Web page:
“He did a great job, but he wasn’t my type of guy, ” Kerner said. “He was hammer and nails. He wasn’t loyal.”

Rockets 50, Timberwolves 20: Most dominant playoff quarter in shot-clock era (video)

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James Harden missed a floater and clapped in frustration. The Rockets’ third quarter in Game 4 against the Timberwolves didn’t get off to a great start. Harden’s shooting had underwhelmed since Game 2.

Then, Harden and Houston broke out of the funk – in a big way.

The Rockets outscored Minnesota 50-20 in the third quarter of their 119-100 victory last night, giving Houston a 3-1 lead in the first-round series. The 30-point margin in the third quarter was tied for the most lopsided playoff quarter in the shot-clock era:

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Harden singlehandedly outscored the Timberwolves himself, 23-20. Paul added 15.

The Rockets shot 5-of-10 on 2-pointers, 9-of-13 on 3-pointers and 13-of-13 on free throws. Houston committed no turnovers and offensively rebounded a third of its misses.

It was incredible output, even for the NBA’s best offense.

The Rockets’ 50 points were second-most in a playoff quarter – and the most in a victory – in the shot-clock era. The leaderboard:

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As expected, Wesley Matthews says he will pick up $18.6 million option with Mavericks

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Wesley Matthews still has value as an NBA player.

However, he doesn’t have $18.6 million in value on the open market right now — especially in what will be a tight market this summer — so he’s going to take the cash on the table. Matthews is going to opt into the $18.6 million in the final year of his contract (the final season of a four-year, $70 million deal), he told Dwain Price of the Mavericks’ official website.

He said he will pick up that option and return and play next season with the Mavs.

“Obviously that’s something that hasn’t been on my mind,” Matthews said. “That’s what you have an agent for and agencies for.

“Like I said, I don’t plan on being anywhere else. And now it’s just focusing on getting back healthy, which I am now, and getting on this court.”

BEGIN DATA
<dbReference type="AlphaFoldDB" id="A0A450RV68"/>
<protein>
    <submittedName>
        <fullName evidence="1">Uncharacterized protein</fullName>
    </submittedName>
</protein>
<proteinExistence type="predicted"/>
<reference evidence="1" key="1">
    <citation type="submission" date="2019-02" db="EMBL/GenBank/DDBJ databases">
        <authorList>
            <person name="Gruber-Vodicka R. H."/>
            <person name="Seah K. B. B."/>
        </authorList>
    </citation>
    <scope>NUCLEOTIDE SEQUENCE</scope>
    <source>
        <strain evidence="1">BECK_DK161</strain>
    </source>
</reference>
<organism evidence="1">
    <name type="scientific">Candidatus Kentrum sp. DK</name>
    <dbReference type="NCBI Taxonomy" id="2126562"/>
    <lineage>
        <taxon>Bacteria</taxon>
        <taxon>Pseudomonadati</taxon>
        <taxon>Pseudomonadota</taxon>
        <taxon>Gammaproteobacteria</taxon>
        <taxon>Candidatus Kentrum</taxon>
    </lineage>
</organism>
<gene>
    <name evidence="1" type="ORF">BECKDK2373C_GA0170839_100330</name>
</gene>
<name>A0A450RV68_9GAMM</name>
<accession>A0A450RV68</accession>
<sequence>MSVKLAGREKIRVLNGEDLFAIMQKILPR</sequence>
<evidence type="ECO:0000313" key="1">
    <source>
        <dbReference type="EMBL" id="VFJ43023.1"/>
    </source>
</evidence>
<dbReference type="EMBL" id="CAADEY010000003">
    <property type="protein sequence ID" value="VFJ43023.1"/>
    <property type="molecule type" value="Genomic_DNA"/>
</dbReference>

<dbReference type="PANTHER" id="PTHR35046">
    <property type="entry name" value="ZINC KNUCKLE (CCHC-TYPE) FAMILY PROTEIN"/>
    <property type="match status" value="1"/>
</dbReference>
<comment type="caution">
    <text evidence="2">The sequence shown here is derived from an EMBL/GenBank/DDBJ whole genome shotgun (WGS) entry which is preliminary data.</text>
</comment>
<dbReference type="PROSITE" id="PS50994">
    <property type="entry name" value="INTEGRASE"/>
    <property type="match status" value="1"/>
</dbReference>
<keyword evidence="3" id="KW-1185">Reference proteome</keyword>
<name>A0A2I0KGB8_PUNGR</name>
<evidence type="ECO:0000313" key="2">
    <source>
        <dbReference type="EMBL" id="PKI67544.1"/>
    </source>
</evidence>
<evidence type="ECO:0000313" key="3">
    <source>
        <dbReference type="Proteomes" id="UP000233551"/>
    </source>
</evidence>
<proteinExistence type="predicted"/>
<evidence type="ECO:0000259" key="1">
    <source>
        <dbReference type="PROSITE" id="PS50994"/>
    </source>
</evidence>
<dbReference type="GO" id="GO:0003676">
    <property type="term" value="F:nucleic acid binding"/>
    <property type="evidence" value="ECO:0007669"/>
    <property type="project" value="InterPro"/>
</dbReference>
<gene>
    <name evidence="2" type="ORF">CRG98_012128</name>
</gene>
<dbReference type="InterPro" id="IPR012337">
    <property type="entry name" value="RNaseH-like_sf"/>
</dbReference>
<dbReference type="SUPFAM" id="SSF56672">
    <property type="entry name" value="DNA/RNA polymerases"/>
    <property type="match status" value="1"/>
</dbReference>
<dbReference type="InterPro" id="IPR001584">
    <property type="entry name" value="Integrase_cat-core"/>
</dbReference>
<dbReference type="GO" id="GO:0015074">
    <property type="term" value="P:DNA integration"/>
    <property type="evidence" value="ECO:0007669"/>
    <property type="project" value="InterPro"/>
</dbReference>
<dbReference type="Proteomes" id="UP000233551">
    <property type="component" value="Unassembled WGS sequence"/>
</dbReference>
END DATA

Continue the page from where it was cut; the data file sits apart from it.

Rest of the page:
Matthews missed the final 16 games of last season with a stress fracture in his right fibula, and played in just 63 games total. He has been cleared to resume basketball activities now and is back on his workout routine.

Matthews biggest value has been on the defensive end, where he has been good on the wing for Dallas. Offensively, he averaged 12.7 points per game last season, shooting an improved 38.1 percent from three and with a true shooting percentage right around the league average at 54.1. He’s been solid in Dallas, a glue guy and a veteran example for young players such as Dennis Smith Jr., although they paid him that contract to be more than just solid.

Matthews name came up in trade rumors last deadline, and now that he has an expiring deal you can expect his name to come up again this summer and into next season (if he’s not moved). He’s an interesting trade piece who could help a lot of playoff-bound teams, something the Mavericks are not likely to be.

Draymond Green is texting Joel Embiid advice during playoffs

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In Game 1 of their series, the Philadelphia 76ers — without Joel Embiid — blew the doors off the Miami Heat, winning by 27. It’s the kind of game that can lead a young team to overconfidence.

That’s when Draymond Green texted Joel Embiid some words of advice, reports Jessica Camerato of NBC Sports Philadelphia.

“Draymond texted me after the first game when we blew Miami out,” Embiid recalled Monday. “He basically told me that it’s not going to be the same in Game 2. They came back and they won that game.”

Green was right, but it’s one of the harder things for young players to understand, how much the ground can shift game-to-game in the playoffs. For the first four games especially, matchups and strategies will change night-to-night, and around Game 5 that tends to settle down and become more about execution (and talent).